mighty bail of batiks

mighty bail of batiks

These are just some wicked awesome batiks that I wanted to show off! They’re for my next quilt! I never used to think much of batiks but I’m starting to really like them.

Have a fun week everyone!

Joy

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Joy sugar block

Joy sugar block

“Oh joy! Love you bring! Oh joy! Make my heart sing!”– Joy from Mick Jagger’s album Goddess in the Doorway

This is the May Sugar Block. I think it came out cute. It was simple paper piecing. Right now I’m doing a Dr. Who quilt for a friend of mine and it is totally the opposite: paper piecing in the extreme! But I am still joyous in the process of making it because I have finally figured out how to free motion quilt normal looking stitches! No more long stitches and short stitches and eyelashes on the back. Just normal looking machine stitching. I am so happy about that.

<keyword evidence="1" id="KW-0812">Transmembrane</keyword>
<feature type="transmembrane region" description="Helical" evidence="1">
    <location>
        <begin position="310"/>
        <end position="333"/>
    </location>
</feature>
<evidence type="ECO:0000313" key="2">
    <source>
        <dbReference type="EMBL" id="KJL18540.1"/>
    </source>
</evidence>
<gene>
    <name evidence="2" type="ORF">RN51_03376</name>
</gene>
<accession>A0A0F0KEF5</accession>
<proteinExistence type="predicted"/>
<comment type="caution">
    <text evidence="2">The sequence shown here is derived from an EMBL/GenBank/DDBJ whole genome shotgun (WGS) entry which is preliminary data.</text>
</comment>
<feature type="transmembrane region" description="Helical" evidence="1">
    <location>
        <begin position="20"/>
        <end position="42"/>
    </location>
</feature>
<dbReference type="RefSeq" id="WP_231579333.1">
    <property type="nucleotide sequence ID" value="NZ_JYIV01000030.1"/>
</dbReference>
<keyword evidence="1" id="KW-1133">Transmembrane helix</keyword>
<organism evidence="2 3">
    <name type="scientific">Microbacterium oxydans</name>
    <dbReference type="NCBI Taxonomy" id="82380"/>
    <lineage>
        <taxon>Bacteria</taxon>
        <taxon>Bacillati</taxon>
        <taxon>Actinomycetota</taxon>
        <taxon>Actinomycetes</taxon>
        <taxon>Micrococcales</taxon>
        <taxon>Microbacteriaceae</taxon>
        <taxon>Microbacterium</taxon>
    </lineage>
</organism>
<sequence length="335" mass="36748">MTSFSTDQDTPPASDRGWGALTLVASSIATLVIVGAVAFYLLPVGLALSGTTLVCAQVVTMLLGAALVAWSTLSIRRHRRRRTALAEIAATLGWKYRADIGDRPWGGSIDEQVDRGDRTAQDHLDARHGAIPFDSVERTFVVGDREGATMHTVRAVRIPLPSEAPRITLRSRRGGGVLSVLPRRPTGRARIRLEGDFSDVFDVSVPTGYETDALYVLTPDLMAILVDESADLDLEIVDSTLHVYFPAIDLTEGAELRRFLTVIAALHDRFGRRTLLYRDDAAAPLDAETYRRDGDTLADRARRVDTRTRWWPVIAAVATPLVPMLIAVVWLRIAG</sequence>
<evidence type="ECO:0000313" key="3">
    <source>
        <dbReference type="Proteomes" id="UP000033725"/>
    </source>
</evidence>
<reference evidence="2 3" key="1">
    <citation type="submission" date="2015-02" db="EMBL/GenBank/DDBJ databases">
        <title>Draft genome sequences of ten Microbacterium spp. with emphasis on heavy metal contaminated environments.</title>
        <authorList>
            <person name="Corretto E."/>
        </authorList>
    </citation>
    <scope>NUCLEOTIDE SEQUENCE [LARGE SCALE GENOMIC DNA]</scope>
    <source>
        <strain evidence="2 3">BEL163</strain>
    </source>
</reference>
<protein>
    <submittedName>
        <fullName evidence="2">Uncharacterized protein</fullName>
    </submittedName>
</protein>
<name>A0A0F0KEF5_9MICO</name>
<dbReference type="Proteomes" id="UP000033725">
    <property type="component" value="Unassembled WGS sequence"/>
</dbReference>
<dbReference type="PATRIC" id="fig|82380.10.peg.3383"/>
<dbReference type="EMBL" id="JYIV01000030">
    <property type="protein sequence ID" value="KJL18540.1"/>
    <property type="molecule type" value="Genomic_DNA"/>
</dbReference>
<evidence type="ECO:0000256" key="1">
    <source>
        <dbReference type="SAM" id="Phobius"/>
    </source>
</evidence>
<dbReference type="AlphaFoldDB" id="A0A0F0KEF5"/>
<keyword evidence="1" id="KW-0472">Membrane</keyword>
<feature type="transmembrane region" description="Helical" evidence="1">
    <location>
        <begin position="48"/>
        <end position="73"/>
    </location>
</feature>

Another bit of loveliness is that I am a featured artist for Jennibellie’s TAT (Tell all Tuesday) on her blog, jennibelliestudio.blogspot.co.uk. Here’s the link to the article (with pics of my office in a clean, rare state):  http://jennibelliestudio.blogspot.co.uk/2014/05/tell-all-tuesday-featured-artist.html. I would be so honoured if you took a read and a look at the fun pics.

The comments the post generated are lovely; apparently many people live with the same or similar obstacles that I do. It is nice to read that. Not that I enjoy knowing other people suffer, wow, that came out totally wrong! But we all seem to think “I’m alone in my pain.” We’re not. It’s just so hard to keep focused on the positive, the eyes on the prize.